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January 2012 Archive for In the Shop

RSS By: Dan Anderson, Farm Journal

As a farm machinery mechanic and writer, Dan brings a hands-on approach that only a pro can muster. Along with his In the Shop blog, Dan writes a column by the same name as well as the Shop Series for Farm Journal magazine. Always providing practical information, he is a master at tackling technical topics and making them easy for all of our readers to understand. He and his wife, Becky, live near Bouton, Iowa.

In The Shop: Check Your Batteries

Jan 27, 2012

 Maybe it's an anomaly, but lately I've been replacing a lot of batteries in machines that have sat in storage for a month or more.  

Modern farm equipment has a lot of built-in computers. Even with the key switch in the cab "off," those computers are pulling a few milli-amps of current all the time the machine is in storage. New, fresh batteries can usually withstand a steady micro-draw, but batteries that are more than halfway through their normal lifespan often can't deal with those never-ending micro-loads.

There are ways to avoid the dreaded "click-click-click" sound from the starter solenoid when you try to start a machine after it's been stored for a month or more. Start the machine once a month and let it run for an hour, and the battery should stay in good shape. Or, connecting a battery maintainer or float charger to the machine all the time it's in storage will keep the battery fully charged. Just be sure the battery maintainer/float charger is sized for the batteries it's connected to, and that the gizmo is DESIGNED TO STAY CONNECTED TO THE BATTERIES WITHOUT OVERCHARGING. A conventional "trickle charger" is not designed to stay connected to batteries, and will overcharge and damage batteries if left connected.

A third option is to unhook the batteries. Some newer models of combines and tractors actually come with battery disconnect switches. Onboard computers on those machines go to sleep without harm in the absence of power, and without any load, batteries maintain their charge longer. They will eventually self-discharge, which is normal, but should maintain a good charge for multiple months without need for recharging.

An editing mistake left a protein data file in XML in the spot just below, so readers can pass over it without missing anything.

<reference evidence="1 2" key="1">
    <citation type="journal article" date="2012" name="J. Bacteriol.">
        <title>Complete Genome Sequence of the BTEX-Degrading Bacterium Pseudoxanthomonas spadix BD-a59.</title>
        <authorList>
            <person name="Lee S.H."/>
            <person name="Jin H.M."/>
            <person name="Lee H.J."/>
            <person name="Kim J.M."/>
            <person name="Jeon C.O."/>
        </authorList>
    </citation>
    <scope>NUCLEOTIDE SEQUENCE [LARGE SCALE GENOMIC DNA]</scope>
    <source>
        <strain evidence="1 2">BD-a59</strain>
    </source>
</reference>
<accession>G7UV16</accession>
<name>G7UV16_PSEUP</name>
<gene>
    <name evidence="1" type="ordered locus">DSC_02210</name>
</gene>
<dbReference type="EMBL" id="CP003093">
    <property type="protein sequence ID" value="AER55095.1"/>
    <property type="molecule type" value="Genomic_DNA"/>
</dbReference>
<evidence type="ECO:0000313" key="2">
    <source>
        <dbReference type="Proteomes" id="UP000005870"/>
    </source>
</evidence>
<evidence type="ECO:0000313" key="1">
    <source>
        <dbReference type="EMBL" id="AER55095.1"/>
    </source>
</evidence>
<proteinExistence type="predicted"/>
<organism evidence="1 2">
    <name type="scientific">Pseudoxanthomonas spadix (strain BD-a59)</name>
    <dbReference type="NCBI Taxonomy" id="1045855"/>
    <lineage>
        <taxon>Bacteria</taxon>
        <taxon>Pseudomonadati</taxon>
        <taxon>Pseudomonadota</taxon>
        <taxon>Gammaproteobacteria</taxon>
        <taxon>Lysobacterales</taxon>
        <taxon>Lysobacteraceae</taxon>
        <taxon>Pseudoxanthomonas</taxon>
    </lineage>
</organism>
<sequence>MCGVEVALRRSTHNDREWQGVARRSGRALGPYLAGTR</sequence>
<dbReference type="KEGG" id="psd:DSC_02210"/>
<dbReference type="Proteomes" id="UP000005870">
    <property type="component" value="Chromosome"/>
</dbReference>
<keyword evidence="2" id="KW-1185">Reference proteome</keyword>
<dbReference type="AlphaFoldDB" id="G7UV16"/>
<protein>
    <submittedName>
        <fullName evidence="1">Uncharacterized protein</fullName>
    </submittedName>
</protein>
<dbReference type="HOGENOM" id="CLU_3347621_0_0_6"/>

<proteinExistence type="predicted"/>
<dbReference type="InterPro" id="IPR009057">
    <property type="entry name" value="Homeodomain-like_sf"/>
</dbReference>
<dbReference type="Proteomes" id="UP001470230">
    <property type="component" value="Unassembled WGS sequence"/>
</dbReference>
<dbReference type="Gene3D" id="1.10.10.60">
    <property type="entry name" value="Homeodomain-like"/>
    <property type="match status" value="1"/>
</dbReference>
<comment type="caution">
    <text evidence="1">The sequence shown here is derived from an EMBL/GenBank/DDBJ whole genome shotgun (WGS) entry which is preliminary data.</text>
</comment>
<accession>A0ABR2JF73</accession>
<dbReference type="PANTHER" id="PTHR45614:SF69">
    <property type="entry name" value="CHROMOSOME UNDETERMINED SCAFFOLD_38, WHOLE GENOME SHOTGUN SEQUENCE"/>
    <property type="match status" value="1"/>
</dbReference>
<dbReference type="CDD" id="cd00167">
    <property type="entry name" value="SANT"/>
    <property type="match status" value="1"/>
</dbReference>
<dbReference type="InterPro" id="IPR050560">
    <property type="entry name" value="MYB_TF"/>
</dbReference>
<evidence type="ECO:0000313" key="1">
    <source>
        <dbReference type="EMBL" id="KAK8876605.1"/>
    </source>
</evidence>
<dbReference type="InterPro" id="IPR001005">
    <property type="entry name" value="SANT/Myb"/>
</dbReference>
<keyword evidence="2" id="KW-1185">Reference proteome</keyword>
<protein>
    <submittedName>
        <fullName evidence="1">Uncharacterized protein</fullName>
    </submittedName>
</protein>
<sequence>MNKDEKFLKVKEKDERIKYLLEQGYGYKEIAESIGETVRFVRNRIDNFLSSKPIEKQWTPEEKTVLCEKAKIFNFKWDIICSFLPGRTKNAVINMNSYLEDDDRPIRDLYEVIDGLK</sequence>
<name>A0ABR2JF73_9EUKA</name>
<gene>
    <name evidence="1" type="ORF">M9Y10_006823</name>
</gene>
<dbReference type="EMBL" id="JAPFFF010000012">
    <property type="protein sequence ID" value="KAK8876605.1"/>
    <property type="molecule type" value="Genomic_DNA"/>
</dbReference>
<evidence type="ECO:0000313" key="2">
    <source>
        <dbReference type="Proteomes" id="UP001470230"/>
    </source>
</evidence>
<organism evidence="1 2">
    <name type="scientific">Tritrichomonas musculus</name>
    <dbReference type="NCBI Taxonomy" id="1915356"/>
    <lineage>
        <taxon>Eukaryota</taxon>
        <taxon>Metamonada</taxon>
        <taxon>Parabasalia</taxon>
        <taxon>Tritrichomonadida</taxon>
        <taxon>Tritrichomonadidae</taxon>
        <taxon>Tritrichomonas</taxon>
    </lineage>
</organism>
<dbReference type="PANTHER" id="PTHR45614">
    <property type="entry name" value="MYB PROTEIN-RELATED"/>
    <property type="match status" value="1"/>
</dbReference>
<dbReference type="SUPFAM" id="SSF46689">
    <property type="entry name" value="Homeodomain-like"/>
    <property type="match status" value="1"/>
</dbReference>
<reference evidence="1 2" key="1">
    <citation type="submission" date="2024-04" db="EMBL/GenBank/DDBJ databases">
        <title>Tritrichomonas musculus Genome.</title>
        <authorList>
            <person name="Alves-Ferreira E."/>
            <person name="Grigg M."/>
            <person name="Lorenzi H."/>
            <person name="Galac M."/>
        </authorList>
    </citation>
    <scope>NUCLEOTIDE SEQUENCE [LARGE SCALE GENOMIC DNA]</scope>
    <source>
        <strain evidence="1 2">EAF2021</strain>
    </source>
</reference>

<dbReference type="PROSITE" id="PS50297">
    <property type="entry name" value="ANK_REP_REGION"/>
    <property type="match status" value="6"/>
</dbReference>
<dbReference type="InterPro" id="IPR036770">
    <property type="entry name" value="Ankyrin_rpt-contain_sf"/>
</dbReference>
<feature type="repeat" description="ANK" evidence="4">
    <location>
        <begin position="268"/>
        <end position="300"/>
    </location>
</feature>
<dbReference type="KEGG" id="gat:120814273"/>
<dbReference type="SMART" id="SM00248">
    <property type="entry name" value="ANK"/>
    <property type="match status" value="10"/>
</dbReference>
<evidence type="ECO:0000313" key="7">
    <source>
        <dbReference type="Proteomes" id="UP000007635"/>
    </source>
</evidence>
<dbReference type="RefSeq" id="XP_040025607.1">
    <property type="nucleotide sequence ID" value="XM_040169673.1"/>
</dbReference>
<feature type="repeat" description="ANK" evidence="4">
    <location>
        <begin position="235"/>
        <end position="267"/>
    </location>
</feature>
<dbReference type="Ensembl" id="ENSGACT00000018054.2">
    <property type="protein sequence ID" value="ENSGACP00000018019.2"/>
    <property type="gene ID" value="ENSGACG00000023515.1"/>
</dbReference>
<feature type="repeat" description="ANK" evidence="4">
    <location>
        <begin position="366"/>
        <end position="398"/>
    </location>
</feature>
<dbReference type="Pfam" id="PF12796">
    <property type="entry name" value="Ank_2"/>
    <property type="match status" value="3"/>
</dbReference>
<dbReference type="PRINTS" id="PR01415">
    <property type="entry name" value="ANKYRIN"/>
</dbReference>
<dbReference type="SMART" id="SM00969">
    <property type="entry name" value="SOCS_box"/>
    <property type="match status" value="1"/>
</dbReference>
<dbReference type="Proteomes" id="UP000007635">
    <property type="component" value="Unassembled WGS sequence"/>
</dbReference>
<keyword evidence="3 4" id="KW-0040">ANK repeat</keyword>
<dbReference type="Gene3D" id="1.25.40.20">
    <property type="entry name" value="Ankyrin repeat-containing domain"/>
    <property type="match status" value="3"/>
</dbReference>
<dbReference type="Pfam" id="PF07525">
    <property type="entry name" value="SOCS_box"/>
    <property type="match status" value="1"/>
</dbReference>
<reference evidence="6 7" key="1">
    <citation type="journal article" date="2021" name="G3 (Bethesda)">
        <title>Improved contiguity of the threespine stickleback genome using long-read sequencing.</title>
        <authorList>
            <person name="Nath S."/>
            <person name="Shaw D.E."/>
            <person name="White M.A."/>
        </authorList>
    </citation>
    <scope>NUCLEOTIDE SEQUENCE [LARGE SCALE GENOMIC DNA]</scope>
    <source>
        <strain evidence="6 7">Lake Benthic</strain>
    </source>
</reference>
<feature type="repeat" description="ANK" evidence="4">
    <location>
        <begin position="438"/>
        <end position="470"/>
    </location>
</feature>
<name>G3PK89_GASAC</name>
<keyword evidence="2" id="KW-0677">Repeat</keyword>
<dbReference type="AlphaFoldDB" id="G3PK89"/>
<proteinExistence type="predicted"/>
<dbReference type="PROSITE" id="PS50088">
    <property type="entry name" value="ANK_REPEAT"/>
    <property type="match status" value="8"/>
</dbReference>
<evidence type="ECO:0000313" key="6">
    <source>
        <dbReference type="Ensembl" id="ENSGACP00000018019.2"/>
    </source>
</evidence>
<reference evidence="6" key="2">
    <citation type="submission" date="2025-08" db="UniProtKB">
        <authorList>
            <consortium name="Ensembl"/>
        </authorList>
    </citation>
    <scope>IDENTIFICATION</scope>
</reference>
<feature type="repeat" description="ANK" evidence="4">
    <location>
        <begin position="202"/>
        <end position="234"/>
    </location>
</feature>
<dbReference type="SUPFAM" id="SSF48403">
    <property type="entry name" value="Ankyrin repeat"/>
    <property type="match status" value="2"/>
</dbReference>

So, the next time you walk past the combine, big 4WD tractor, or self-propelled sprayer or mo-co that's been sitting idle for a month or more---hop in the cab and see if it will start. With big batteries often selling for more than $200 each, it's worth twisting the key every so often to keep batteries charged.

More Greasy Guidelines

Jan 25, 2012

 Here are some more tidbits related to greases and lubricating farm machinery:

-The color of grease--aside from moly-based greases--has little relation to performance. The normal color of grease is wheat-colored, maybe slightly amber. Moly-additives make greases blackish.  Blue greases, green greases and red greases are the result of additive dyes that are pretty much cosmetic.

-a thick, tacky grease is not inherently "greasier" than a slimier grease that drools oil. There are different National Lubricating Grease Institute (NLGI) ratings that range from "000" to 6," with 000-rated grease being nearly fluid ,and 6-rated grease being nearly solid. The key is matching the thickness of grease to where it's used. Oil in grease is what provides lubrication; thickness of the carrier merely influences whether or not the grease stays in bearings at specified heat and rpms. There are situations where a thick, tacky grease wouldn't "flow" between the balls or rollers in a bearing and the bearing would starve for lubrication, and there are situations where grease that's too liquid would drain out of the bearing. Engineers calculate the rpm and temperatures bearings will operate under, and owner's manuals list the type of grease those engineers believe will provide the best lubrication.